The key is to start small and build up. Each time you do something that requires even a little self-discipline, it creates a precedent. In psychological terms, it tells you that, yes, you are a person who can decide to do something and then do it. Simple goals are easy to do, so start with those – like eating more vegetables. More complex goals, like writing a novel, will have to be broken down into smaller steps otherwise you’ll get overwhelmed.
The idea is to build your resolution into your daily routine so it becomes a new habit. Some say you can do this in a matter of weeks, while others claim it takes at least 66 days for a habit to take hold. It depends on how complex the change is and how easy you find the change to make. In the end, if you stick to your resolution, it will become the new normal and you won’t even think twice about doing it.
Ten Tips for achieving your New Year Resolutions
1. Be realistic about what you can achieve. Treat yourself with kindness and don’t expect too much. You don’t have to do it all.
2. To overcome inertia, be honest when you’re just being lazy and flaking out. Learn to see the bad days as temporary set-backs. Tomorrow is a whole new day.
3. Replace the stuff you’re giving up with something positive. This means you’re saying yes to something good, rather than no, and it will stop you feeling like you’re depriving yourself.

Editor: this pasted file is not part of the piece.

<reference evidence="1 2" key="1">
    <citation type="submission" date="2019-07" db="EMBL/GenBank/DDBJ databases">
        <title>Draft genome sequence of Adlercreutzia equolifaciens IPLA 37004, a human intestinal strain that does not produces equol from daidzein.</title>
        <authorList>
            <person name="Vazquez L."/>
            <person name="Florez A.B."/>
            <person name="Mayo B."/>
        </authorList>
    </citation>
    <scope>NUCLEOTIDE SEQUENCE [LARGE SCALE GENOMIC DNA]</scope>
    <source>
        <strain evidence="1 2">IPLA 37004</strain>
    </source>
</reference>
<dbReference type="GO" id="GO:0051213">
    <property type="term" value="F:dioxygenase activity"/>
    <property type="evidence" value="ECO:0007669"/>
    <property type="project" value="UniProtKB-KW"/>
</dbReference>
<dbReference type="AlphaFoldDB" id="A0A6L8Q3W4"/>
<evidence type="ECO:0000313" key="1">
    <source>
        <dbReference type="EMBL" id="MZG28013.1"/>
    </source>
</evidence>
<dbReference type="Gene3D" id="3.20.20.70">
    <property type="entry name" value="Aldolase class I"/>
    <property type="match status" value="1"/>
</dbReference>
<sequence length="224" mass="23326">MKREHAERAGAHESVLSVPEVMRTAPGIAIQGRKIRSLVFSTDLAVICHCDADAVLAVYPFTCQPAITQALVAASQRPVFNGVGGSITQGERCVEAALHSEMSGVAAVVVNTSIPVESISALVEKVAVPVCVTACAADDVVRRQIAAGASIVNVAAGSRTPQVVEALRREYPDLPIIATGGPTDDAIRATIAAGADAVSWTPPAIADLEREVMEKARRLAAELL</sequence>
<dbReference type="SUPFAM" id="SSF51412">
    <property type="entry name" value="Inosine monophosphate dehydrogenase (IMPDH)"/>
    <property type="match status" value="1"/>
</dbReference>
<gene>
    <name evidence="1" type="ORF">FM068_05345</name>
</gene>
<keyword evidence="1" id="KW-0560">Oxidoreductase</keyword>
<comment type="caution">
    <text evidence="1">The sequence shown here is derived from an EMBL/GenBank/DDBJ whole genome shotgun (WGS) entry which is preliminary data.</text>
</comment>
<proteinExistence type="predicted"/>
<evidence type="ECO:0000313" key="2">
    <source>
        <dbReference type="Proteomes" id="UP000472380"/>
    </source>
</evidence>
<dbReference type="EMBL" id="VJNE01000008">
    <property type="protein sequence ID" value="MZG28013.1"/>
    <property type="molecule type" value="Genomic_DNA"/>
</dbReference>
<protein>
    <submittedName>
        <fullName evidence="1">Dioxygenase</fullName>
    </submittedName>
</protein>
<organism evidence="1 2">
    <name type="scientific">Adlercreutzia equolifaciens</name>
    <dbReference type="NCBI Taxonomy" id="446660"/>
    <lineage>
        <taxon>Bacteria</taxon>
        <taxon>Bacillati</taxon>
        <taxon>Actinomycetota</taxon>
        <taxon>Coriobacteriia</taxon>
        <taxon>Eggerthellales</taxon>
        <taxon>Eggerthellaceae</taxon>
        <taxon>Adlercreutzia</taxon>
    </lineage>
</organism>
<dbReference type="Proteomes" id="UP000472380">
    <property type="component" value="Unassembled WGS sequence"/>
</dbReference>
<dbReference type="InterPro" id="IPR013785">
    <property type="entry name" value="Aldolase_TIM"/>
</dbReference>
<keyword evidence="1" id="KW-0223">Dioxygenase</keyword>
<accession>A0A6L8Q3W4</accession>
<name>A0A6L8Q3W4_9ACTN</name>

4. Focus on one change at a time and do it gradually. Be specific and work through the changes in stages that build to a measurable goal.
5. Accountability helps to keep you on track. Make a strong commitment to your resolution and tell others what you’re planning. You could find a resolution buddy, or join others doing the same thing.
6. Build the change into your existing routine, and link it with something you already do to act as a reminder. Put post-its up where you’ll see them or use reminders on your phone and/or computer.
7. Remove or avoid distractions and temptations, for example: don’t buy cake if you’re trying to lose weight. De-clutter your life, simplify and focus on what’s important. You’re probably way too busy anyway, so take this as an opportunity to step back and get rid of whatever you no longer need.
8. When negative thoughts arise – and they always do – don’t give in to them. Use positive affirmations to counter negativity, and when all else fails, simply tell that whiny voice to shut the hell up.
9. If you’re tempted to fall off the wagon, stop and imagine what will happen if you do. Think through the consequences of failure in the long run and ask yourself if that’s what you really want.
10. Whatever you’re doing, pay attention. Be more mindful and focused on the present moment. True satisfaction and happiness can only be found in the here and now, not in some distant goal.
To finish, here’s some great tips from Zen Habits on how to Create the New Normal
Image: Dart it up